Inscribed sandstone known as the "Singapore Stone", Singapore, 10th–14th century.
Collection of the National Museum of Singapore.
When the British arrived in Singapore in 1819, they found relics dating back to the 14th century. One of these was a sandstone boulder at the mouth of the Singapore River, near the present-day Fullerton Hotel. The sandstone monolith was about 3m high and 3m wide, upon which a raised rim enclosed 50 lines of inscriptions on an area 1.5m high and 2.1m wide. It was split into two nearly equal parts, which faced each other at an angle of about 40 degrees. According to the Sejarah Melayu, the boulder had been hurled from nearby Fort Canning Hill by a strongman known as Badang.
In 1843, the British blew up the boulder to build military quarters. All that remains in Singapore is the fragment on display here, which is known as the Singapore Stone. Two other fragments were sent to the Calcutta Museum in 1848, but their exact whereabouts are unknown.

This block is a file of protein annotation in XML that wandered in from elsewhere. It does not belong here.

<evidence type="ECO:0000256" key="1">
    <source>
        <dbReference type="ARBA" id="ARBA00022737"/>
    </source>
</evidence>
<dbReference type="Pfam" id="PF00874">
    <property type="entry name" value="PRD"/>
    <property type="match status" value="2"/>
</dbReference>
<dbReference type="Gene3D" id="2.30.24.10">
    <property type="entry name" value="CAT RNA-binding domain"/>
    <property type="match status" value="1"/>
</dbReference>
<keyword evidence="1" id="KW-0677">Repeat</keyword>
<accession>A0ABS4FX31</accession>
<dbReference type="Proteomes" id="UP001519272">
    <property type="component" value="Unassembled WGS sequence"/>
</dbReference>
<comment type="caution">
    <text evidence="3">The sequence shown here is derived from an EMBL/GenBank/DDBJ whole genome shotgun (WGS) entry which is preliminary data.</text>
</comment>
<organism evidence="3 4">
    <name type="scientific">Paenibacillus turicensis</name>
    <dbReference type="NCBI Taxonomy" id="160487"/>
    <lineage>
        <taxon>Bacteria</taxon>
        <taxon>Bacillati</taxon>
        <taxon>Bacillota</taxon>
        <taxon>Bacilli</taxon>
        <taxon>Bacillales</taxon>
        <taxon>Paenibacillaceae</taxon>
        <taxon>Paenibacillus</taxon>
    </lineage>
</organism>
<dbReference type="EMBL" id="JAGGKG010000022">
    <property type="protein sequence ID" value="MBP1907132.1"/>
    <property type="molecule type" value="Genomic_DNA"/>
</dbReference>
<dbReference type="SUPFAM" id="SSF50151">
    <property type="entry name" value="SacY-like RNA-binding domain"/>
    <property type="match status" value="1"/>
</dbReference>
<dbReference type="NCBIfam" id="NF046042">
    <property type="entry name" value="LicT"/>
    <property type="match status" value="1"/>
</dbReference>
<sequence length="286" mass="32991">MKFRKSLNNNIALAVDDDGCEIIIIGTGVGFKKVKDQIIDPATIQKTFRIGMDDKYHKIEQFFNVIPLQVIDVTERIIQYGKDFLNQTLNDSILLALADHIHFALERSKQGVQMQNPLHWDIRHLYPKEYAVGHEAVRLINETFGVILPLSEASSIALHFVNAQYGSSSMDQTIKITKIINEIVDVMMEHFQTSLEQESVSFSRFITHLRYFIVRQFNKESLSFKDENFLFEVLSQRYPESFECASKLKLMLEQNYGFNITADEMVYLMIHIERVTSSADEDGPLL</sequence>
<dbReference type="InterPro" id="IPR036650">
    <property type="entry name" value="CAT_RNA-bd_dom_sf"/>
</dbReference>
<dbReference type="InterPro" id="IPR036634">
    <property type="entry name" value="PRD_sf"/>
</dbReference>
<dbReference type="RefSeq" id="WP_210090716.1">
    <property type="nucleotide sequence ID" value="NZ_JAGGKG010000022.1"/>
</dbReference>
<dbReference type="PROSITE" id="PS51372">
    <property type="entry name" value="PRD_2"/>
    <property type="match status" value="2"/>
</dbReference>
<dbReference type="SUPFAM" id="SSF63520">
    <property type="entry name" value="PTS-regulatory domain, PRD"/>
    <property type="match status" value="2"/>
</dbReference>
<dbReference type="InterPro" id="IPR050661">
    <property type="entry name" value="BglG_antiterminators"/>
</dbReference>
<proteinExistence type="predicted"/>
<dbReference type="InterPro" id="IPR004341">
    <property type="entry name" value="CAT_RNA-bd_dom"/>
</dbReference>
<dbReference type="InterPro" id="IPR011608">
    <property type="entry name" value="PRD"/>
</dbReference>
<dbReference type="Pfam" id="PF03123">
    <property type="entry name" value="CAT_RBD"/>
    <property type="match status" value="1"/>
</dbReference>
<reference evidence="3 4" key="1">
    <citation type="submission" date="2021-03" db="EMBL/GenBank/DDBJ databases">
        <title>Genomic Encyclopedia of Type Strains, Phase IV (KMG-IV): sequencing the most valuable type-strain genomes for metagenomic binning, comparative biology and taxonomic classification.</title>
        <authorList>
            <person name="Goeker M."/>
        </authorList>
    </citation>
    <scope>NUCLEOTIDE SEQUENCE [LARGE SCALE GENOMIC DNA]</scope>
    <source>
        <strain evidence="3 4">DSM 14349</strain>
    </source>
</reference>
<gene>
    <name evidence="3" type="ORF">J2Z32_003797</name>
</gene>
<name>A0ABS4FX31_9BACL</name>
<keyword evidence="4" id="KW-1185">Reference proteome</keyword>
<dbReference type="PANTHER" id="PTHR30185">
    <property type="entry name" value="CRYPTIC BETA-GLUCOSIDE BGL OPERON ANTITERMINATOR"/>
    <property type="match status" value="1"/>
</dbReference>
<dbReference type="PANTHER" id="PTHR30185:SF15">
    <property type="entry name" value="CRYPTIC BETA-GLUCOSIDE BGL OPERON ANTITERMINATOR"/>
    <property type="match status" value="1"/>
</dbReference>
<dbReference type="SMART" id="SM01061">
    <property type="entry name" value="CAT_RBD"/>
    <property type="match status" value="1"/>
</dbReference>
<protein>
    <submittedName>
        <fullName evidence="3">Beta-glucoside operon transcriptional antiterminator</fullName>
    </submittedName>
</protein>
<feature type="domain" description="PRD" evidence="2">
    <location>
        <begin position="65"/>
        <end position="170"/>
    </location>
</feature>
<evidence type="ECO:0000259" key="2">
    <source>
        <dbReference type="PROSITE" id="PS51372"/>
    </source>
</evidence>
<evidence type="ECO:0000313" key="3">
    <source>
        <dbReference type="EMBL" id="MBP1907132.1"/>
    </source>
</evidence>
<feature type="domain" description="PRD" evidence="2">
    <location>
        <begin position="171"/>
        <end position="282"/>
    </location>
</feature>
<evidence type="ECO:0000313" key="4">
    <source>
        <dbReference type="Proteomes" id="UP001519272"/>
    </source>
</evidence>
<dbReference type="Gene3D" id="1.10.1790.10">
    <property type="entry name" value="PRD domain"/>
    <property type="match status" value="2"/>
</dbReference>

The stone has been dated from the 10th to 14th centuries. Scholars have different views on the date and language of the script—the inscription is written in Kawi script and contains some Sanskrit words, but it has never been fully deciphered.
This is an extract from "The Singapore Story through 60 objects" written by Kennie Ting, Director, Asian Civilisations Museum and Peranakan Museum & Group Director of Museums, National Heritage Board. This article was first published in Cultural Connections Volume IV 2019 by Culture Academy Singapore.